April 1, 2014
Writing allows even a stupid person to seem halfway intelligent, if only that person will
write the same thought over and over again, improving it just a little bit each time. It
is a lot like inflating a blimp with a bicycle pump. Anybody can do it. All it takes is time.
(Kurt Vonnegut, from The Sun magazine)
One of my discoveries upon arriving in North Carolina in 2003 is a magazine which originates from Chapel Hill called The Sun. It is a collection of essays, poems, short stories, photos and interviews which was started by Sy Syfransky 40 years ago and continues his personable, probing, and unapologetically counter-culture voice and perspective to this day. Most notably, the magazine has no advertising, and its contributors are typically not the “personages” read in glossier publications. There is also a monthly topic eliciting submissions from general readers. I read it as a contrast to the Daily Reflector’s “Bless Your Heart” snippets.
I don’t ascribe to all of what is proposed or stated in this magazine, but I applaud its frequent common sense and its sincere effort to reward conscientious writing, which is why I began this month’s Update with the Vonnegut quote above. Repeated practice and refinement of writing, or almost any activity (e.g. ballroom dancing for me), results in improvement, whether it is disciplined approach to eating or exercise, or perfecting the craft of your job at Pitt Community College and connecting it with campus-wide goals and initiatives. Even when it may feel that you are trying to inflate a blimp with a single person’s efforts.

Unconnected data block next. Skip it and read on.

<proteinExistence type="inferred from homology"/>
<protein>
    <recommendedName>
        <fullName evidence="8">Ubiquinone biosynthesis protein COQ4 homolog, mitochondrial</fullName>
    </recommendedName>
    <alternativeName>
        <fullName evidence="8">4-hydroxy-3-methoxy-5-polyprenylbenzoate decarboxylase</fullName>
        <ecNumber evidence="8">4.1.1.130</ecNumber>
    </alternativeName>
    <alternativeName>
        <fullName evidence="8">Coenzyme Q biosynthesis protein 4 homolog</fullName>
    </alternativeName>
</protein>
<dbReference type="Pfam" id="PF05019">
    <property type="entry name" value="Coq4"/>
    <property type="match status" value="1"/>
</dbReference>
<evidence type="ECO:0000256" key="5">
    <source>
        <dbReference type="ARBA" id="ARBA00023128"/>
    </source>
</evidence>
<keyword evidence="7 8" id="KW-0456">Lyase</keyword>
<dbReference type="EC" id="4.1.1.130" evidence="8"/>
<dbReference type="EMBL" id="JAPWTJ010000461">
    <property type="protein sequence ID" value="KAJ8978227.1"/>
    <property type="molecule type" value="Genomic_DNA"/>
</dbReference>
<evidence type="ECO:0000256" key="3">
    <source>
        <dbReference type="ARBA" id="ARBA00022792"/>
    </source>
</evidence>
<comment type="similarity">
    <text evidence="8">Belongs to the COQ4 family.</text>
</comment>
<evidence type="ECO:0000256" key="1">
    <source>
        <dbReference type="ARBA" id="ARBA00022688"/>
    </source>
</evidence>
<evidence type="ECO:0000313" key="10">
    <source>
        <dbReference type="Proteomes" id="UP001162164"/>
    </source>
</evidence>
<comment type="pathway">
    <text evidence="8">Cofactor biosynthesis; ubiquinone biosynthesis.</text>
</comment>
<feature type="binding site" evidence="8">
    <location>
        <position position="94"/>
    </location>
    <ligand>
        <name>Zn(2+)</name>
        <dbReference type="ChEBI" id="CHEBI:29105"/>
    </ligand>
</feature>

Just like it takes a village to raise a child, it takes an entire campus to realize institutional improvement. Individual efforts add up to College advancement. The challenge is though we depend upon all departments to “inflate the blimp,” we cannot witness individual contributions which help us accomplish our collective goals. Assessment of student learning, which was a focus in the SACS/COC accreditation process, depends not only on progress in classes but the services provided and the environment supporting the learning. It remains a major priority of Institutional Effectiveness as we approach the beginning of our preparation for our 2017 Five-Year Review, and it deserves regular and thoughtful monitoring in our Campus Labs reporting and other documentation.
In the preliminary 2014 Performance Measures study shared by the NC College System Office, Pitt Community College showed improvements in some categories but overall an average score compared with other NC Community Colleges. Progress on these performance measures will result in increased funding for the college (something we could use as our enrollment flattens out), but, more importantly, it will demonstrate a higher level of success by our students. These indicators of college advancement are definitely not a comprehensive reflection of Pitt Community College. But they are one set of criteria which help us supplement the anecdotal and very valid impressions which we all receive in this time of Academic Excellence achievements and upcoming commencement ceremony. We will succeed as an institution in pushing our standards and performance higher by individually and collectively pumping away.